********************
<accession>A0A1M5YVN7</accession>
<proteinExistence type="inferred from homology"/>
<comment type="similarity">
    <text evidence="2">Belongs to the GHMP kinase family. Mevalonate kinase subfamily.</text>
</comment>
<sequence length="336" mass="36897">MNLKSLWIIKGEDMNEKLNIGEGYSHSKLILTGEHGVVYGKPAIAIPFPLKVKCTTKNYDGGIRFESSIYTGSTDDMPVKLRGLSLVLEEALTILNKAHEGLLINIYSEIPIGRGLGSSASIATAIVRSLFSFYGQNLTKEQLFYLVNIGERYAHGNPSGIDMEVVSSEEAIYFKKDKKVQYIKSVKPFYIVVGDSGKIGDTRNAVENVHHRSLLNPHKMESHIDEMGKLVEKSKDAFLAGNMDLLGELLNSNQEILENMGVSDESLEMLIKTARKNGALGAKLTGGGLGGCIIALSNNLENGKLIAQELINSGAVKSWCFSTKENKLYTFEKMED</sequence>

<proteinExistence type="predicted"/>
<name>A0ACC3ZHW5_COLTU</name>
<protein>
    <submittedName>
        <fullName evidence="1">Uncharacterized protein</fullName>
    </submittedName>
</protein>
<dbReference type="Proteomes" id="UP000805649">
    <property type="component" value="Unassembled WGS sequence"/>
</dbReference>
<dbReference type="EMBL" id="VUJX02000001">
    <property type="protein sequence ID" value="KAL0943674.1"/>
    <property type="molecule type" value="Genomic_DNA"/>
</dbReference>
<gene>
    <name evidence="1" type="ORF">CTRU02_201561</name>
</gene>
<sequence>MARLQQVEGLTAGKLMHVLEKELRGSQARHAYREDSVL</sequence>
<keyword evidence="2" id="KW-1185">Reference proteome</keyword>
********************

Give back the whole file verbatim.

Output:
<accession>A0A1M5YVN7</accession>
<proteinExistence type="inferred from homology"/>
<comment type="similarity">
    <text evidence="2">Belongs to the GHMP kinase family. Mevalonate kinase subfamily.</text>
</comment>
<sequence length="336" mass="36897">MNLKSLWIIKGEDMNEKLNIGEGYSHSKLILTGEHGVVYGKPAIAIPFPLKVKCTTKNYDGGIRFESSIYTGSTDDMPVKLRGLSLVLEEALTILNKAHEGLLINIYSEIPIGRGLGSSASIATAIVRSLFSFYGQNLTKEQLFYLVNIGERYAHGNPSGIDMEVVSSEEAIYFKKDKKVQYIKSVKPFYIVVGDSGKIGDTRNAVENVHHRSLLNPHKMESHIDEMGKLVEKSKDAFLAGNMDLLGELLNSNQEILENMGVSDESLEMLIKTARKNGALGAKLTGGGLGGCIIALSNNLENGKLIAQELINSGAVKSWCFSTKENKLYTFEKMED</sequence>

<proteinExistence type="predicted"/>
<name>A0ACC3ZHW5_COLTU</name>
<protein>
    <submittedName>
        <fullName evidence="1">Uncharacterized protein</fullName>
    </submittedName>
</protein>
<dbReference type="Proteomes" id="UP000805649">
    <property type="component" value="Unassembled WGS sequence"/>
</dbReference>
<dbReference type="EMBL" id="VUJX02000001">
    <property type="protein sequence ID" value="KAL0943674.1"/>
    <property type="molecule type" value="Genomic_DNA"/>
</dbReference>
<gene>
    <name evidence="1" type="ORF">CTRU02_201561</name>
</gene>
<sequence>MARLQQVEGLTAGKLMHVLEKELRGSQARHAYREDSVL</sequence>
<keyword evidence="2" id="KW-1185">Reference proteome</keyword>